Council Helps Spread the Word - Eat Local!

Monday, June 3, 2014

By Lisa M. Genier

Uploaded Image: /vs-uploads/images/Farm Banner Final.jpgOne thing you may not know about the Adirondack Council is that we advocate for the conservation of agricultural lands in the Adirondack Park.  Because of the many environmental benefits of a robust local food system, we support efforts to promote small-scale agriculture in the region. Sustainable production of food and other agricultural products help to benefit and protect ecological and scenic resources.

The Council recognizes that in order to conserve agricultural land, farming needs to be a viable economic activity that attracts new farmers and also be sustainable for long-time family farms. Fortunately, this is happening in some areas of the Park. Over the past several years, Essex County has seen growth in small-scale farming and community supported agriculture (CSAs). Many restaurants and stores are coordinating with farmers and are using locally grown ingredients and marketing their commitment to serving foods “from farm to table” to attract customers. And North Country schools are exploring ways to incorporate local produce into their cafeteria menus.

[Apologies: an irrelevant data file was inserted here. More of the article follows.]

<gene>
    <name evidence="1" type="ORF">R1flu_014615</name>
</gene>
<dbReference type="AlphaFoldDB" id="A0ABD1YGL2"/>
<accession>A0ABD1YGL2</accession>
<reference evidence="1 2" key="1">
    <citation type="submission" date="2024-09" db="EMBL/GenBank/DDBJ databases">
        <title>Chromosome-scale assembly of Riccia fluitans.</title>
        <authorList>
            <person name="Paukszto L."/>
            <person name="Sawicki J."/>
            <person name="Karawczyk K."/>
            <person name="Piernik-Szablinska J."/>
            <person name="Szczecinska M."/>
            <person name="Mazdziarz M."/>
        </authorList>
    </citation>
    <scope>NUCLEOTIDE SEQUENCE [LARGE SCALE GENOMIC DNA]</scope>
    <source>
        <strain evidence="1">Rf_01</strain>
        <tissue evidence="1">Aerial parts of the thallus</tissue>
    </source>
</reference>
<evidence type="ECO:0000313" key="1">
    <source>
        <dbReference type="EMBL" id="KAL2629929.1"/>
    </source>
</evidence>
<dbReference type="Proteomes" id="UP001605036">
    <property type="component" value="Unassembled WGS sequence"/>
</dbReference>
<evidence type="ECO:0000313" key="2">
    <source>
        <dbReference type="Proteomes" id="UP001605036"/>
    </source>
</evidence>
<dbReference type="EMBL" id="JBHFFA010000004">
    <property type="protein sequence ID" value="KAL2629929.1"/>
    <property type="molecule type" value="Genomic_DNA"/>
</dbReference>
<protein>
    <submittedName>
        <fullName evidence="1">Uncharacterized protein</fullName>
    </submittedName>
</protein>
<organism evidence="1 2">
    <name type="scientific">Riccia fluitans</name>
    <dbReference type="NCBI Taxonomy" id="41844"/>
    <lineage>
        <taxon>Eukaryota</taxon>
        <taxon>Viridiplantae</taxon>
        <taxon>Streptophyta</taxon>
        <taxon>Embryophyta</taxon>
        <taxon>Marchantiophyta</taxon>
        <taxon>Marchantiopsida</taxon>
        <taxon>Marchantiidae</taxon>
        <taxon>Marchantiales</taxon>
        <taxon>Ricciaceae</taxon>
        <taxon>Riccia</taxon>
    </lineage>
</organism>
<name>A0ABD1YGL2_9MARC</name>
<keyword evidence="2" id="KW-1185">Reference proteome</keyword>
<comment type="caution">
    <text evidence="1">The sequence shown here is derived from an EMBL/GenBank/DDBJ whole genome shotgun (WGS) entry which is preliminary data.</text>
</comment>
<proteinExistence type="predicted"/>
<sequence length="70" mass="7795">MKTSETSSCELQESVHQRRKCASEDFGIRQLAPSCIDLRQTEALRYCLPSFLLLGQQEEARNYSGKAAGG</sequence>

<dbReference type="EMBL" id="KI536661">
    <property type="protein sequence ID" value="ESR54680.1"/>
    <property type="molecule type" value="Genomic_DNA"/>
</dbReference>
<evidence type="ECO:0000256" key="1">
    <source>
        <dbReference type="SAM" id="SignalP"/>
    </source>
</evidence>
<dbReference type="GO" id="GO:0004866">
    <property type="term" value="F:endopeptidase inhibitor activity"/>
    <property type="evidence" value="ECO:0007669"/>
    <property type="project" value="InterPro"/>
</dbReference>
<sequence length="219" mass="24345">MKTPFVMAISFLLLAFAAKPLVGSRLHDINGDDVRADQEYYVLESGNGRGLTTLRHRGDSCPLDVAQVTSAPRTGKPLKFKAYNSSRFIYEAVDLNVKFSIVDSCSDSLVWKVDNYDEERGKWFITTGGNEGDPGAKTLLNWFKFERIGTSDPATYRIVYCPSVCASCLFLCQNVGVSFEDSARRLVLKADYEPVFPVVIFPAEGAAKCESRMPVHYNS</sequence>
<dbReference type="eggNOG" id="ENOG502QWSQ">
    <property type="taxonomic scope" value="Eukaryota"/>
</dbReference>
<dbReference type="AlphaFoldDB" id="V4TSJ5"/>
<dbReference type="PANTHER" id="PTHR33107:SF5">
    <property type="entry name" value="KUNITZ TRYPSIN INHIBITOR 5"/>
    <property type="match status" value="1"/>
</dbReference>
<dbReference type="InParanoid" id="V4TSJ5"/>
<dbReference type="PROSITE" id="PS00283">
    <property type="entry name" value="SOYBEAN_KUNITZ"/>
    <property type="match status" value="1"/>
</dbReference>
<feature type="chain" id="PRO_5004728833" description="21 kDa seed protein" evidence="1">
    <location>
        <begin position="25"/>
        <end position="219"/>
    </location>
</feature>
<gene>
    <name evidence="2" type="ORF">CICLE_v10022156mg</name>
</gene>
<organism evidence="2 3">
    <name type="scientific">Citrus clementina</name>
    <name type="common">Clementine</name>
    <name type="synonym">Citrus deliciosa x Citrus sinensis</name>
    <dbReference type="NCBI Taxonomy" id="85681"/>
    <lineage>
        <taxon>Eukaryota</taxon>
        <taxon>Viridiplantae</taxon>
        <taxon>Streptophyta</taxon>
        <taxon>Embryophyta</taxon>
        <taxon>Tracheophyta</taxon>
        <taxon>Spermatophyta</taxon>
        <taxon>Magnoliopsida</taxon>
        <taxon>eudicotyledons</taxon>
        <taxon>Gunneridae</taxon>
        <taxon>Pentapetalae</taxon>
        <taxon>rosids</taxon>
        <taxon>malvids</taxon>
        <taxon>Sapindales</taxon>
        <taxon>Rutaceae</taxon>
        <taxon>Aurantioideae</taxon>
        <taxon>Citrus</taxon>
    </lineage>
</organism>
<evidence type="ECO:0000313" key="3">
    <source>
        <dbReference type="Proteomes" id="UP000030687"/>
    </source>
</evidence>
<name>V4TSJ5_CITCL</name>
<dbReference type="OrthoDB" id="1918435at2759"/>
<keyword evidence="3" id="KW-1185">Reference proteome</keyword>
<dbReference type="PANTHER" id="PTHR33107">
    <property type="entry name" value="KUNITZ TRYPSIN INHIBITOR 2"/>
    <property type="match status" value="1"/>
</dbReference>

To help increase awareness, the Council worked with Adirondack Harvest to create a local foods poster to help educate the public in the region about the health, environmental and economic benefits of eating locally grown food. The poster is also being used in schools  to draw young people’s attention to the benefits of eating food grown in their backyards. Click here to download and print the banner.

The Council is helping spread the word that people who are committed to eating locally grown food will help achieve community goals of a healthy population, environmental protection and a strong                                                                         local economy.  Eat local!


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Lisa M. Genier joined the Council in 1992 working as its Legislative Associate in the Albany office. During her tenure, she played a role in the creation of the Environmental Protection Fund, which has been used to fund land purchases and environmental programs in the Adirondack Park and around the state. She was also a member of the negotiating teams that worked on re-licensing agreements for several hydroelectric facilities in the Park, which preserved thousands of acres of land, expanded recreational opportunities, and protected other natural resources. Lisa now works part-time as Program Analyst writing action alerts, interacting with members, managing the Council’s website, and serving in a consultative role on legislative and other issues.

Lisa is a member of the Department of Environmental Conservation’s Accessibility Advisory Committee that works to make the Forest Preserve and other DEC facilities around the state more accessible for people with disabilities while protecting the natural resources. 

Lisa grew up in Mineville in the Adirondacks. She attended the State University of New York at Oneonta and graduated in 1989 summa cum laude with degrees in Political Science and Business Economics. Lisa currently lives in Schenectady with her partner, Val and their four cats and dog.



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